There are reports coming out of Nigeria that hundreds of people may have been killed by troops in the northern state of Kaduna.
The circumstances of the alleged massacre are still unclear but Nigerian media are saying that it occurred as a procession of Shia Muslims marched towards a mosque on Saturday.
The Chief of Army Staff, Lt-General Tukur Buratai, was said to be passing through Zaria at the same time but was unable to pass through the procession. The soldiers escorting him reportedly insisted that they would not allow their Chief to be humiliated by ordinary citizens who were breaking the law.
After the incident Nigeria’s military said Shia Muslims attacked the Chief of Army staff’s convoy in Zaria in an apparent assassination attempt.
“The sect numbering hundreds carrying dangerous weapons, barricaded the roads with bonfires, heavy stones and tires,” the Army said in a statement. “They refused all entreaties to disperse and then started firing and pelting the convoy with dangerous objects.”
It said soldiers had “no choice” but to defend the convoy “at all cost,” adding in a statement two days later that the “loss of lives” was “most unfortunate.”
But the Shia Islamic Movement of Nigeria, or IMN, rejected that account. It said scores of its members were killed, “centers destroyed and burnt to ashes” in subsequent raids.
There were conflicting reports of how many were killed in the initial incident – or in the subsequent raids in Zaria near the home of the IMN’s founder, Sheikh Ibraheem Zakzaky.
Sheikh Ibraheem Zakzaky as he was arrested
A statement by IMN spokesman Ibrahim Musa said “about a thousand” members of the IMN had been massacred. Musa was later quoted by the Associated Press as saying that about 200 bodies were taken away from the area about Zakzaky’s home in Zaria on Monday.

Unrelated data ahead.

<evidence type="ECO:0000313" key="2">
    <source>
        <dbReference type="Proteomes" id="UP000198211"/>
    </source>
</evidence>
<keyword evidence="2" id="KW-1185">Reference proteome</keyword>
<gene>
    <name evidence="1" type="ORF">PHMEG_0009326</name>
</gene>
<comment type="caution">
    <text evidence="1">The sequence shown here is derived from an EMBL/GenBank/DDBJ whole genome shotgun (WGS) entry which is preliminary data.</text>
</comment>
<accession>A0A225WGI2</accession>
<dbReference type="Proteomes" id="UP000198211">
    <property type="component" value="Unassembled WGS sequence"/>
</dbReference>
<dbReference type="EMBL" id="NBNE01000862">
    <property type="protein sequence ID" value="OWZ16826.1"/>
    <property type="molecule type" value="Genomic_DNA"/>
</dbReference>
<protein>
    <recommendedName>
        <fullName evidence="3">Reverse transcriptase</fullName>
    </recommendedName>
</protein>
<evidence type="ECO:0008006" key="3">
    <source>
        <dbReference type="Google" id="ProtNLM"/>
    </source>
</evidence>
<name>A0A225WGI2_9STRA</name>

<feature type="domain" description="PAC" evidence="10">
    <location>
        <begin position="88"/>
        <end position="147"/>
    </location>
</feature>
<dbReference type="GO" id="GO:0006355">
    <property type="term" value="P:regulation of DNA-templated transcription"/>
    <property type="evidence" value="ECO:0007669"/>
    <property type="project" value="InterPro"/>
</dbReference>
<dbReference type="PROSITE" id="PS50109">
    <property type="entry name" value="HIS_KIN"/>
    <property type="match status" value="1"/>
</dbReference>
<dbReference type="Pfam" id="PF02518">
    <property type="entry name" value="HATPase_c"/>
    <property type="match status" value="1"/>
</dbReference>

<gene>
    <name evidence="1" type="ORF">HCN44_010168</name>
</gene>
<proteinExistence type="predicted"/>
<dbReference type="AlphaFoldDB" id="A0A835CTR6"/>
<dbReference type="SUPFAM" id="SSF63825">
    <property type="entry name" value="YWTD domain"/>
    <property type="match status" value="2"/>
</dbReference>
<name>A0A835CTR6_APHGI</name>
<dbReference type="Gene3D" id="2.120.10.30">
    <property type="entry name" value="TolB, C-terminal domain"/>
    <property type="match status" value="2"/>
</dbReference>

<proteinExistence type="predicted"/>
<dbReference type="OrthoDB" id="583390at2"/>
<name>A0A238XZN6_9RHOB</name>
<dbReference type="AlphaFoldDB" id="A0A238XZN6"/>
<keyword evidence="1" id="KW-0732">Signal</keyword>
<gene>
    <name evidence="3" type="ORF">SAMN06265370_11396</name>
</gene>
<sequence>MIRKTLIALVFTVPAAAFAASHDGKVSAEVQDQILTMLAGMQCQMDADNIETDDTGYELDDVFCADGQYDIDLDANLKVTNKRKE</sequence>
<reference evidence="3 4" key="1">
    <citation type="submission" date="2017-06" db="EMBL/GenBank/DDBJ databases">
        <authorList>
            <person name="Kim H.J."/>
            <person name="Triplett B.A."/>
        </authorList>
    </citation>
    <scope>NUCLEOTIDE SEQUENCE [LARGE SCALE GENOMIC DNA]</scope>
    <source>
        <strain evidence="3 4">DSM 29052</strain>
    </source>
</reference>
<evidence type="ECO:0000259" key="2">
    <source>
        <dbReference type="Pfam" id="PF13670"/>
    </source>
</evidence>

The IMN – along with human-rights organizations – said Zakzaky’s relatives were among the dead and that the leader himself had been injured and arrested.
Meanwhile, Amnesty International said anyone found responsible for the “unlawful killings must be brought to justice.”
“An impartial investigation is urgently needed into these killings,” Amnesty’s Nigeria Director M.K. Ibrahim said in a statement. “Whilst the final death toll is unclear, there is no doubt that there has been a substantial loss of life at the hands of the military.
The Islamic Movement of Nigeria (IMN) is based in Kaduna state and was founded by Zakzaky. Nigeria’s military – which has long been accused of massive human rights violations – is already locked in a battle with the Boko Haram group.
The London-based Islamic Human Rights Commission said it had received reports that thousands of protestors had gathered in Kaduna to peacefully protest and demand the release of the leader of the Islamic Movement in Nigeria, Mu'allim Ibrahim el-Zakzaky and the many others currently illegally detained.
It said that in Zaria, the army had demolished the parts of el-Zakzaky's house left standing after its raid on his home over the weekend. It said reports are circulating about mass graves being dug and filled by the army to dispose of bodies of victims of army actions over the weekend.
Chair of IHRC, Massoud Shadjareh said: "This proves without any shadow of a doubt that the Nigerian army is out of control, and has been given carte blanche to deal with certain groups."